Our qualification was down to resilience, hard work and a fantastic team spirit and togetherness that we haven’t seen too often in our National Team. This is in a big part down to the work of head coach Miodrag Radulovic, who gave confidence to the players that they were capable of achieving their dreams against the odds. This belief saw us go on a 16-game unbeaten run between March 2016 and October 2018. We have also climbed up the FIFA rankings from 144th in the world when Radulovic took over in 2015, to 77th in September, our highest ever ranking.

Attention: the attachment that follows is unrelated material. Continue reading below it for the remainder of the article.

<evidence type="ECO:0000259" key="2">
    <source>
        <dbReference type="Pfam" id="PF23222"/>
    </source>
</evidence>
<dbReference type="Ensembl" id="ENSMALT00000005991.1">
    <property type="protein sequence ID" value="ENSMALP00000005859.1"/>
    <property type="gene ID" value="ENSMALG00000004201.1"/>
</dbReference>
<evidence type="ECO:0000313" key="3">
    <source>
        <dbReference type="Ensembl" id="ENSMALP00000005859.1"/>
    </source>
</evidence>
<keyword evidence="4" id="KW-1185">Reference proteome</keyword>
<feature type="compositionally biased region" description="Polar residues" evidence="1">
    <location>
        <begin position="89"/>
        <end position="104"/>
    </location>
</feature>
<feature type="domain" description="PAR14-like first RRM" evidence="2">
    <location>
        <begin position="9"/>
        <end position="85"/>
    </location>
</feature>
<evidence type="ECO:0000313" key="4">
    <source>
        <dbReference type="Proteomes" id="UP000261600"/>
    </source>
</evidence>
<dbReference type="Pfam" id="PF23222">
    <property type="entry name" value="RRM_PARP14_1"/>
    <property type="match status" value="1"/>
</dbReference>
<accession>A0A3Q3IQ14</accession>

Radulovic has built a young side from a strong core of locally-based players. Goalkeeper Mehdi Khalil, who plays for Lebanese champions Ahed, has improved remarkably in the past two years and is a very reliable figure in goal. Defenders Ali Hamam and Nour Mansour, of Nejmeh and Ahed respectively, are solid figures in defence and put their bodies on the line for the team on a regular basis. Ahed’s Haitham Faour is the key component in midfield with his strong tackling and composure on the ball and Rabih Ataya and Mohammad Haidar, both also of Ahed, provide the creativity and flair in attacking areas. But it is captain Hassan Maatouk of Nejmeh who is the star and leader of this team. In the words of Theo Bucker, he “is a once in a generation kind of player” and his goals and assists have been vital to Lebanon’s success. His fantastic dribbling ability has even drawn comparisons with his idol Lionel Messi and he is arguably the most talented player to ever wear the red shirt. In fact, he is one goal away from becoming the joint greatest ever goalscorer in Lebanon’s history, and we will all be hoping he reaches that milestone during the Asian Cup. As the qualifiers progressed, Radulovic supplemented the core of locally-based players with players who play abroad to strengthen the quality of the team and add valuable professional experience. This has seen the arrival of Joan Oumari -who was played in Germany, Turkey, UAE and most recently Japan, as well as strikers Hilal El Helwe and Omar Bugiel, who play in Greece and England respectively. More recently, we have seen the arrival of Swedish-based pair Alexander and Felix Michel as well as the return of Bassel Jradi after a three-year absence. This absence was due to Jradi’s hesitation over whether to represent Denmark, the country of his birth, or Lebanon, the country of his heritage, but he finally made his decision to represent the latter last month. Jradi is a fantastic addition to the squad as he was one of the best players in the Norwegian league before moving this summer to Croatian giants Hajduk Split. This squad represents not only the religious diversity in Lebanon, with both Muslims and Christians among this group of players, but also the diversity of the Lebanese Diaspora. Indeed, there are three players born in Sweden (Abbas Hassan and the Michel brothers), three born in Germany (Oumari, El Helwe and Bugiel), one born in Denmark (Bassel Jradi), one in Norway (Adnan Haidar), one in Bulgaria (Samir Ayass), one in the USA (Soony Saad), one in Sierra Leone (Mehdi Khalil) and one in Ivory Coast (Nader Matar).